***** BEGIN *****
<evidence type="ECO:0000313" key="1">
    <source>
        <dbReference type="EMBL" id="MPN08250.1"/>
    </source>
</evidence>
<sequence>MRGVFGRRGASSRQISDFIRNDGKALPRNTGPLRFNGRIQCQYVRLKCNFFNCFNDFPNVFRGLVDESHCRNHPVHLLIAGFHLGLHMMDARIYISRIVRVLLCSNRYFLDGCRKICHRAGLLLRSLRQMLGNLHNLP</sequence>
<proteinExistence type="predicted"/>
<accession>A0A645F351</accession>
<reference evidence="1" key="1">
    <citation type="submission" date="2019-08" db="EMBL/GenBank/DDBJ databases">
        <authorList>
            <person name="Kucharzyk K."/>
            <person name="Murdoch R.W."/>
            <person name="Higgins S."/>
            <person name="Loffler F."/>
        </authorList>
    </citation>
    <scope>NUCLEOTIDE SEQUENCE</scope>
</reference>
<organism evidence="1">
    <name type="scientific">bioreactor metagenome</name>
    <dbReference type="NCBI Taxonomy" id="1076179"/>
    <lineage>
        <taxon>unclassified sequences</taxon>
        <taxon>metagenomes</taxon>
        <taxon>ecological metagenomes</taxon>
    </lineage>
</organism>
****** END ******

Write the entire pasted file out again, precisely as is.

<evidence type="ECO:0000313" key="1">
    <source>
        <dbReference type="EMBL" id="MPN08250.1"/>
    </source>
</evidence>
<sequence>MRGVFGRRGASSRQISDFIRNDGKALPRNTGPLRFNGRIQCQYVRLKCNFFNCFNDFPNVFRGLVDESHCRNHPVHLLIAGFHLGLHMMDARIYISRIVRVLLCSNRYFLDGCRKICHRAGLLLRSLRQMLGNLHNLP</sequence>
<proteinExistence type="predicted"/>
<accession>A0A645F351</accession>
<reference evidence="1" key="1">
    <citation type="submission" date="2019-08" db="EMBL/GenBank/DDBJ databases">
        <authorList>
            <person name="Kucharzyk K."/>
            <person name="Murdoch R.W."/>
            <person name="Higgins S."/>
            <person name="Loffler F."/>
        </authorList>
    </citation>
    <scope>NUCLEOTIDE SEQUENCE</scope>
</reference>
<organism evidence="1">
    <name type="scientific">bioreactor metagenome</name>
    <dbReference type="NCBI Taxonomy" id="1076179"/>
    <lineage>
        <taxon>unclassified sequences</taxon>
        <taxon>metagenomes</taxon>
        <taxon>ecological metagenomes</taxon>
    </lineage>
</organism>